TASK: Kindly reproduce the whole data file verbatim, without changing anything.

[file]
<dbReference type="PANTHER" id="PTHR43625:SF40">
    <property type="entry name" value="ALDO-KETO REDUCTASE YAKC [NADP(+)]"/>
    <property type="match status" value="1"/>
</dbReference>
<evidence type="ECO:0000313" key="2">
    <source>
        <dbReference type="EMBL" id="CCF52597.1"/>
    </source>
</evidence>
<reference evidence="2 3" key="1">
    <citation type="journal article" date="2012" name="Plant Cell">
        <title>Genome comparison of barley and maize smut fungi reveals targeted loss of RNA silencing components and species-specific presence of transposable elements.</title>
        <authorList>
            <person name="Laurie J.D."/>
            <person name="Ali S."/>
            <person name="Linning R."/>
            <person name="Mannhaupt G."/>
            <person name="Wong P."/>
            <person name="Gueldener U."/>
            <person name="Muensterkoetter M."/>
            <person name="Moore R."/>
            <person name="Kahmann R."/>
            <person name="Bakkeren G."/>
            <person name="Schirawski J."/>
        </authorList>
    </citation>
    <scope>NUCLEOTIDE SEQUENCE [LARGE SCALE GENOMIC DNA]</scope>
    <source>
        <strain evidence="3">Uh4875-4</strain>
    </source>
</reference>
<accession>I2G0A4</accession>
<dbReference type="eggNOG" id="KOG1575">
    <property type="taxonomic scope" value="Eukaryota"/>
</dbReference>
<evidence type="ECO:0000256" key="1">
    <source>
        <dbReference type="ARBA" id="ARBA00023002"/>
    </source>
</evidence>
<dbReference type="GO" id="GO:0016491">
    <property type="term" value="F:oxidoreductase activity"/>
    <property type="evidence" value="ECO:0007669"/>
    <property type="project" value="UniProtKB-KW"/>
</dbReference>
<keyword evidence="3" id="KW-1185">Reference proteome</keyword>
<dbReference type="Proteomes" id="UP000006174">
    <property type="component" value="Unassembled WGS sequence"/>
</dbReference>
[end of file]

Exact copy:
<dbReference type="PANTHER" id="PTHR43625:SF40">
    <property type="entry name" value="ALDO-KETO REDUCTASE YAKC [NADP(+)]"/>
    <property type="match status" value="1"/>
</dbReference>
<evidence type="ECO:0000313" key="2">
    <source>
        <dbReference type="EMBL" id="CCF52597.1"/>
    </source>
</evidence>
<reference evidence="2 3" key="1">
    <citation type="journal article" date="2012" name="Plant Cell">
        <title>Genome comparison of barley and maize smut fungi reveals targeted loss of RNA silencing components and species-specific presence of transposable elements.</title>
        <authorList>
            <person name="Laurie J.D."/>
            <person name="Ali S."/>
            <person name="Linning R."/>
            <person name="Mannhaupt G."/>
            <person name="Wong P."/>
            <person name="Gueldener U."/>
            <person name="Muensterkoetter M."/>
            <person name="Moore R."/>
            <person name="Kahmann R."/>
            <person name="Bakkeren G."/>
            <person name="Schirawski J."/>
        </authorList>
    </citation>
    <scope>NUCLEOTIDE SEQUENCE [LARGE SCALE GENOMIC DNA]</scope>
    <source>
        <strain evidence="3">Uh4875-4</strain>
    </source>
</reference>
<accession>I2G0A4</accession>
<dbReference type="eggNOG" id="KOG1575">
    <property type="taxonomic scope" value="Eukaryota"/>
</dbReference>
<evidence type="ECO:0000256" key="1">
    <source>
        <dbReference type="ARBA" id="ARBA00023002"/>
    </source>
</evidence>
<dbReference type="GO" id="GO:0016491">
    <property type="term" value="F:oxidoreductase activity"/>
    <property type="evidence" value="ECO:0007669"/>
    <property type="project" value="UniProtKB-KW"/>
</dbReference>
<keyword evidence="3" id="KW-1185">Reference proteome</keyword>
<dbReference type="Proteomes" id="UP000006174">
    <property type="component" value="Unassembled WGS sequence"/>
</dbReference>